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Searching and oviposition behavior of aphidophagous hoverflies (Diptera: Syrphidae): a review

Authors
  • Almohamad, Raki
  • Verheggen, François
  • Haubruge, Eric
Publication Date
Jan 01, 2009
Source
ORBi
Keywords
Language
English
License
Unknown
External links

Abstract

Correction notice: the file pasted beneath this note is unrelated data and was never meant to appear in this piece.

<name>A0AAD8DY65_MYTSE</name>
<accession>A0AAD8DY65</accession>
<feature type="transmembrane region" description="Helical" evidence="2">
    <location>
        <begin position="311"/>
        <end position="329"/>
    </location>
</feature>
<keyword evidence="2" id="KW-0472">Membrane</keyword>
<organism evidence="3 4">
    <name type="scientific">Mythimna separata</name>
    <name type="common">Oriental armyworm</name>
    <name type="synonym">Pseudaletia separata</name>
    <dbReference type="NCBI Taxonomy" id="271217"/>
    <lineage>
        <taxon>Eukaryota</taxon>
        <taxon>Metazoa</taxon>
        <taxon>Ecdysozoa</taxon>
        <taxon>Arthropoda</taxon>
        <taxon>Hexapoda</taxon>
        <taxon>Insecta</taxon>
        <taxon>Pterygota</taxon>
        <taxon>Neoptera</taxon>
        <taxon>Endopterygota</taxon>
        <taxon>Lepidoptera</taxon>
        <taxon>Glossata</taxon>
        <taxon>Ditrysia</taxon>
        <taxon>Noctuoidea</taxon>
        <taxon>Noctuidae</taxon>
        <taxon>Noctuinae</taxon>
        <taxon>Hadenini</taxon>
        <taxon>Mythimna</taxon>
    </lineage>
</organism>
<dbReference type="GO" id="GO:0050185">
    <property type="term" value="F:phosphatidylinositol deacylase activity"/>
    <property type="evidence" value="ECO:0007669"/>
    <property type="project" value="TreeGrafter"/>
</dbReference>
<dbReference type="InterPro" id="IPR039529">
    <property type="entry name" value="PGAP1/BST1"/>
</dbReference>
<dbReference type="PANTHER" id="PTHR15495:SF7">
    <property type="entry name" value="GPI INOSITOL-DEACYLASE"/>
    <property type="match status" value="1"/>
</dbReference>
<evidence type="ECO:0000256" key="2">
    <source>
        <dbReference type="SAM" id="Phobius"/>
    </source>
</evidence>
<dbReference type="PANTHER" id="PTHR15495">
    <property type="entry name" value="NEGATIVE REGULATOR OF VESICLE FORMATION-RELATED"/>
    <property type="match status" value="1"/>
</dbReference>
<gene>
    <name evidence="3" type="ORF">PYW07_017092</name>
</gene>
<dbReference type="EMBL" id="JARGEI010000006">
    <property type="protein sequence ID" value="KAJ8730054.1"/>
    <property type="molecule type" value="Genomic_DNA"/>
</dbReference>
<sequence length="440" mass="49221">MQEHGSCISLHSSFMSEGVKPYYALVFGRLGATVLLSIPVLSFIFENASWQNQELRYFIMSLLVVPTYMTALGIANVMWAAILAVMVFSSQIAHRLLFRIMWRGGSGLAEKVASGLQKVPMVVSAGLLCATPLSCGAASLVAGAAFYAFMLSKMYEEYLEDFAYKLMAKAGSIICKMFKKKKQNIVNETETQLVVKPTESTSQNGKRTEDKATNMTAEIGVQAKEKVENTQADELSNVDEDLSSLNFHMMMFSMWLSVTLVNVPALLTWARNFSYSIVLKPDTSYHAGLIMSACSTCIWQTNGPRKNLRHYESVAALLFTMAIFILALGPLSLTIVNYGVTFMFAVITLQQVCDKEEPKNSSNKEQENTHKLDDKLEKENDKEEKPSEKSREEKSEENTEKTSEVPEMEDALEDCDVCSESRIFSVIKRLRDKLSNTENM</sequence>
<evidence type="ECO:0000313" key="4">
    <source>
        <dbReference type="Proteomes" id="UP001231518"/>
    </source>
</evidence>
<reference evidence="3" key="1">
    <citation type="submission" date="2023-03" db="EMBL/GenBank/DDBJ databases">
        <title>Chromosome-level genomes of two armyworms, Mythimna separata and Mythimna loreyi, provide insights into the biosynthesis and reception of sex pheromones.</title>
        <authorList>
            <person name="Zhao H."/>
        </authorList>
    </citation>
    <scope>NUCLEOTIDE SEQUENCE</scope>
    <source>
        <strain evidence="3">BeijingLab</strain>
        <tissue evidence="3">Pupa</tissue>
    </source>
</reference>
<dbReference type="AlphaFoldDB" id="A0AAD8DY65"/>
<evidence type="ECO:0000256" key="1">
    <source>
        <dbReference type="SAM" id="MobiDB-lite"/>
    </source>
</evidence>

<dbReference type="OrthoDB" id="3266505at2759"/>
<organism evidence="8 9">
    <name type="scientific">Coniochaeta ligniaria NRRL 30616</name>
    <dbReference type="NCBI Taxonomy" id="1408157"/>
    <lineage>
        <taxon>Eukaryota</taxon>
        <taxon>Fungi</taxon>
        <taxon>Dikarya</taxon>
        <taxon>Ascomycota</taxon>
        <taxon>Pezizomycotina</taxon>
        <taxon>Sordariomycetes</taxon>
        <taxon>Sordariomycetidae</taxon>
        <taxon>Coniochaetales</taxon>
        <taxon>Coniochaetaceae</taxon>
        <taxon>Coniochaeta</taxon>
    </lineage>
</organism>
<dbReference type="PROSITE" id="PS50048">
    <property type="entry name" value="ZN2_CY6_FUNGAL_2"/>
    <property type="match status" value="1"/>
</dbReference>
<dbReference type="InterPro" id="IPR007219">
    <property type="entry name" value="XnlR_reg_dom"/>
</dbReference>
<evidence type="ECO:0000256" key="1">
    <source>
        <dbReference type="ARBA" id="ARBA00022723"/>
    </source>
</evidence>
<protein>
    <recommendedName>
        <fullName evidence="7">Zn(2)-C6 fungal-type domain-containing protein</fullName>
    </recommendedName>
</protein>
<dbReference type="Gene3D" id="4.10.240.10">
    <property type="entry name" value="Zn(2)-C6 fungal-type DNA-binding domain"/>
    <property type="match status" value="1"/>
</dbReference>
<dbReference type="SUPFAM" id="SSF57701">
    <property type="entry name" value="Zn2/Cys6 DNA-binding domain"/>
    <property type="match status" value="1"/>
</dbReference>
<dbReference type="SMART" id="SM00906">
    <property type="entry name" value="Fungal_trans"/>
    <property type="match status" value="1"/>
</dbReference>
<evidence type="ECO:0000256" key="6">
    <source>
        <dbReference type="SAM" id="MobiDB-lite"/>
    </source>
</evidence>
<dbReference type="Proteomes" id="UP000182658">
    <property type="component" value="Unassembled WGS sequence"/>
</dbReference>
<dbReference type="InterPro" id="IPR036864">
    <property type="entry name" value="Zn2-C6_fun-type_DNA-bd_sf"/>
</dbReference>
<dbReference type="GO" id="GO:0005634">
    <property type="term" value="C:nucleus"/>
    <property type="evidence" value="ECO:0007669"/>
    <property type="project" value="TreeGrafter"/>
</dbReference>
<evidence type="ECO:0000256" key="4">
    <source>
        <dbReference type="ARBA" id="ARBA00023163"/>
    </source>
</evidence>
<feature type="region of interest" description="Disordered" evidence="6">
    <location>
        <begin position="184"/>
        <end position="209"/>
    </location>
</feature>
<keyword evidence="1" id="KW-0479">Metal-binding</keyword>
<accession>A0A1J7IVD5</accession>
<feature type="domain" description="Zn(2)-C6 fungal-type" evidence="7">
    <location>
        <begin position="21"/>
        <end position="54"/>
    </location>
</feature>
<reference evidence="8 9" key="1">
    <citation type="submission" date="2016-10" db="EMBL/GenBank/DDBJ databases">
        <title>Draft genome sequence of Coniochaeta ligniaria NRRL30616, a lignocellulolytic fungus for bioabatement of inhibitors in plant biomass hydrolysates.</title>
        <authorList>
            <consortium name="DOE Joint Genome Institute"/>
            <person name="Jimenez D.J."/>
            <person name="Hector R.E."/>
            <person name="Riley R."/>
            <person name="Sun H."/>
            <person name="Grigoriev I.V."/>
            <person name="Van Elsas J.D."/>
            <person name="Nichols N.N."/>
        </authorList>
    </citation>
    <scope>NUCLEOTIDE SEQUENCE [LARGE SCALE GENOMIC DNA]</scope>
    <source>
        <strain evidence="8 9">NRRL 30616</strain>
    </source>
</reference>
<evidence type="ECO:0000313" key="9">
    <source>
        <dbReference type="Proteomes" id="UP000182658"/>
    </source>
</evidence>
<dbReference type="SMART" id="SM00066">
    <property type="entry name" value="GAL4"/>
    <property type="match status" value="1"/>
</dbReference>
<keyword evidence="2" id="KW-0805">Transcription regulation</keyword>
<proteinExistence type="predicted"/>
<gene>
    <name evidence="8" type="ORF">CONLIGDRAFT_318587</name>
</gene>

Aphidophagous hoverflies forage according two different host-finding mechanisms: they forage for suitable food sources (for their energy-expensive hovering flight, and for protein to mature their reproductive system), and for suitable oviposition sites. Syrphids are highly mobile, enabling them to lay eggs over large areas, and to locate aphid colonies earlier in the season than other aphidophaga. The result is that most syrphid eggs tend to be laid close to aphid colonies. The choice of oviposition sites may be crucial for offspring performance because the neonate larvae have limited dispersal ability. Selection of aphid patches should therefore reflect nutritional value, risk of predation and competition pressure. Several factors are known to affect the choice of oviposition site: habitat, host plant, aphid species, aphid availability, semiochemicals, the presence of intra-or interspecific competitors and female age. We review here the available information on these factors in order to understand the mechanisms of decision-making by syrphid females during their egg-laying behavior, a crucial aspect of their effective use in strategies of the biological control of aphids.

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